Global overcapacities of over 40% already exist today. According to a forecast by ICIS and other sources, this ratio between production capacity and demand will remain virtually unchanged in 2020. Research and Markets even reports (“Global and Chinese BDO Industry Report,” 2014-2017) that new BDO capacities of 1.4 million tons per year are planned in China. However, some projects could be delayed or cancelled completely as a result of existing overcapacities and sluggish demand. This would bring about a significant slowdown in the extension of BDO capacities.
Diversity of BDO Production Technologies
Various technologies have been established, based on different raw material sources, for the production of BDO and its derivatives. One of the most important routes for BDO originates from acetylene, which can be extracted from coal, naphtha or natural gas. In the 1920s and 1930s, Dr. Walter Reppe, who had been a researcher at BASF since 1921 and head of BASF Research after the end of World War II, laid the foundations for “acetylene chemistry,” including the production of BDO from acetylene. Propylene is another raw material, which has two alternative synthesis routes: one leading through propylene oxide and allyl alcohol to BDO, as used by LyondellBasell, one of the biggest BDO producers in Europe.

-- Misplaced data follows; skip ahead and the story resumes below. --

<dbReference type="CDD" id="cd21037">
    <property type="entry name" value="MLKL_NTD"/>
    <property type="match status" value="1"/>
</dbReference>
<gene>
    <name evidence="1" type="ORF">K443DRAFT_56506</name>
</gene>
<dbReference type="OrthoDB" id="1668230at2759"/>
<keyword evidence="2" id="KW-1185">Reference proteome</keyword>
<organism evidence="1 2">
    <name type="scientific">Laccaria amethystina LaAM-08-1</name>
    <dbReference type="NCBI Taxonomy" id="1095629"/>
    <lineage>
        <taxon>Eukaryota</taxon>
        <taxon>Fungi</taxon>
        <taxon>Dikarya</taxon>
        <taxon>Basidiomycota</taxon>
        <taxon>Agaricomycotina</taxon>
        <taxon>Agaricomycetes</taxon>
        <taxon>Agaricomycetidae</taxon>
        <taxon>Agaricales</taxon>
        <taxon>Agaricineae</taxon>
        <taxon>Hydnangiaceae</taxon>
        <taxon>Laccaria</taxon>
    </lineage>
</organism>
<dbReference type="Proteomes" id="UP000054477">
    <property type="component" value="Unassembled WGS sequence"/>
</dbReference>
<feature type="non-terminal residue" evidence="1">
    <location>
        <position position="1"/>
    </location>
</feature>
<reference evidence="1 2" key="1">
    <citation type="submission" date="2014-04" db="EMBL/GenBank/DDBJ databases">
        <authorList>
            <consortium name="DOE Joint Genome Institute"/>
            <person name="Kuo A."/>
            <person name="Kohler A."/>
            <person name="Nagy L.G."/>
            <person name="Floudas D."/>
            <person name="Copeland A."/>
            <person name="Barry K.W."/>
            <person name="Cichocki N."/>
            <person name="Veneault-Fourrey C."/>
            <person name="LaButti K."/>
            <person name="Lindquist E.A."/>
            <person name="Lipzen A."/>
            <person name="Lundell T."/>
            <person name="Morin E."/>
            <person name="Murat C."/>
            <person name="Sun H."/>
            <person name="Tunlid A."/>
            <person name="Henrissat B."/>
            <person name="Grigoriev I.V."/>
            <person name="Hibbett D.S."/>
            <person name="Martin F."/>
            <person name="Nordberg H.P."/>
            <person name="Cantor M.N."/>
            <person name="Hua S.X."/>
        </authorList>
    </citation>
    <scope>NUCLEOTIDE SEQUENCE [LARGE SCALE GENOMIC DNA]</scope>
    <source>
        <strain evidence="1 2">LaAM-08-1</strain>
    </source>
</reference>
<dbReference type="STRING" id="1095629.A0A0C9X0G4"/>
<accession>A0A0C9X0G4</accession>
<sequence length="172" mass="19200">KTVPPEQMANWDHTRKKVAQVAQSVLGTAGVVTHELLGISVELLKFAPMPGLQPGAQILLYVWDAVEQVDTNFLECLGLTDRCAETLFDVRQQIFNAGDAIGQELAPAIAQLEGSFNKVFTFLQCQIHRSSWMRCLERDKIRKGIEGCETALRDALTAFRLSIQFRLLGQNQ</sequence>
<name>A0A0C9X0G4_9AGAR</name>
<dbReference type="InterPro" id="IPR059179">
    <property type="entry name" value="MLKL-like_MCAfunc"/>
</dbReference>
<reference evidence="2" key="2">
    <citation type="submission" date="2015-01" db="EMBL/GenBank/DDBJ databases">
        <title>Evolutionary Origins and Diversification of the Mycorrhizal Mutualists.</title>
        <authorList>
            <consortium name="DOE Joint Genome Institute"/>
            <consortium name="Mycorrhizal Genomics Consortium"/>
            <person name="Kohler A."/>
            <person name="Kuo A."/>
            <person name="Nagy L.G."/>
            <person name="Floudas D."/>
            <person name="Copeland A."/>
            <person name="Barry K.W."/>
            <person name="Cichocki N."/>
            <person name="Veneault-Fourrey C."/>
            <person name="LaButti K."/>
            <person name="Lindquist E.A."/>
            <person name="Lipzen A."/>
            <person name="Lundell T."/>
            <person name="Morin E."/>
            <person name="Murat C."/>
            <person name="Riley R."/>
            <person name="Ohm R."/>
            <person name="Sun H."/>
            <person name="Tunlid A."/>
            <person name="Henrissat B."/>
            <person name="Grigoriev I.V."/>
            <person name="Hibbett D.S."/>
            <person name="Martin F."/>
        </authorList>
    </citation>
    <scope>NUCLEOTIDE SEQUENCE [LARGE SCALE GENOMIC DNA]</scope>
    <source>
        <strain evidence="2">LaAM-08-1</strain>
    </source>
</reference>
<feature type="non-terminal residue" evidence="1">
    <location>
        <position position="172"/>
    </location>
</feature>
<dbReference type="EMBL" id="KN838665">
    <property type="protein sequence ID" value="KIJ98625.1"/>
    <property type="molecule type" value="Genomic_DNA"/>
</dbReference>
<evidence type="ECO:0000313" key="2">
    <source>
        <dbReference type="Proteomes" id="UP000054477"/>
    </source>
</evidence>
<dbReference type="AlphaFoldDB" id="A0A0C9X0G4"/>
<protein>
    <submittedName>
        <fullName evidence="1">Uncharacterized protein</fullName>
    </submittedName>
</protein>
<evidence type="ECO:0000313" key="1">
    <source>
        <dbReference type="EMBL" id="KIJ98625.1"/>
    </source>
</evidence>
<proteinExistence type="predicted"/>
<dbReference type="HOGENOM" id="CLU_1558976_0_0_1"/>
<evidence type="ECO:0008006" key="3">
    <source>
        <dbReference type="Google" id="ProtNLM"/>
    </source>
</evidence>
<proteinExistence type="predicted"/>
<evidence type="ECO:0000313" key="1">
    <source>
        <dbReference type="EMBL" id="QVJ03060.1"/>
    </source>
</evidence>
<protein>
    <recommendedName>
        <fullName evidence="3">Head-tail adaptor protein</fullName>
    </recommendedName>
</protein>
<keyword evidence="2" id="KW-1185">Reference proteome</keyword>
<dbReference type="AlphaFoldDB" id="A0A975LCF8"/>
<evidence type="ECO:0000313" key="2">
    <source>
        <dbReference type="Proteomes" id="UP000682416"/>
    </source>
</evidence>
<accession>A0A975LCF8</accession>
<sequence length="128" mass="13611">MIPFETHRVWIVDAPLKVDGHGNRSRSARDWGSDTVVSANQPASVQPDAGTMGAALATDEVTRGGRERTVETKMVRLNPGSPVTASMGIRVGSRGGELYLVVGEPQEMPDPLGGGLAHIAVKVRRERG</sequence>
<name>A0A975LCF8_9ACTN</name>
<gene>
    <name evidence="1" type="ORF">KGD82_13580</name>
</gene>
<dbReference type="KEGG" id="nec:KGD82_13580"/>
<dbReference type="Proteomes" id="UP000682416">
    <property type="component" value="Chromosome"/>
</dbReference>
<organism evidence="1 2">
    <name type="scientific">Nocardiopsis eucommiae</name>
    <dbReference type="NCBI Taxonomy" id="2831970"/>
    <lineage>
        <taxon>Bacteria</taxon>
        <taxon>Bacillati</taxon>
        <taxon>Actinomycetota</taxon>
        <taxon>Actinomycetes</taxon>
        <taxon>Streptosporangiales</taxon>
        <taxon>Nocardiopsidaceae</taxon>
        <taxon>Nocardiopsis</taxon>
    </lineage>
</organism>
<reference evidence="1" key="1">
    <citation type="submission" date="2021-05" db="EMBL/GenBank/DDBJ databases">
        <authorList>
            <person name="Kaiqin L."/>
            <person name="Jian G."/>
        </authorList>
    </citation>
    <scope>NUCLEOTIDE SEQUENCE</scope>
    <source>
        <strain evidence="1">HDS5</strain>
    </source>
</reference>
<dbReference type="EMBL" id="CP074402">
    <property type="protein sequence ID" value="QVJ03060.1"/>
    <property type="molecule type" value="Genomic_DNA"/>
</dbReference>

The other route leads from propylene, directly through allyl alcohol, to BDO and was first implemented on a commercial scale by Dairen Chemical Corp., Taiwan, in 1998. The first production of this type had a capacity of 30,000 tons per year, and in 2002 Dairen built another plant in Taiwan, making 100,000 tons a year.
A third raw material is butane, which is converted into maleic anhydride and subsequently BDO. This “Davy process” was first put into practice in the 1990s, and relevant production facilities have primarily been constructed in China and the Middle East. Another procedure uses butadiene as a raw material and was developed by Mitsubishi Chemical Industries in the late 1970s.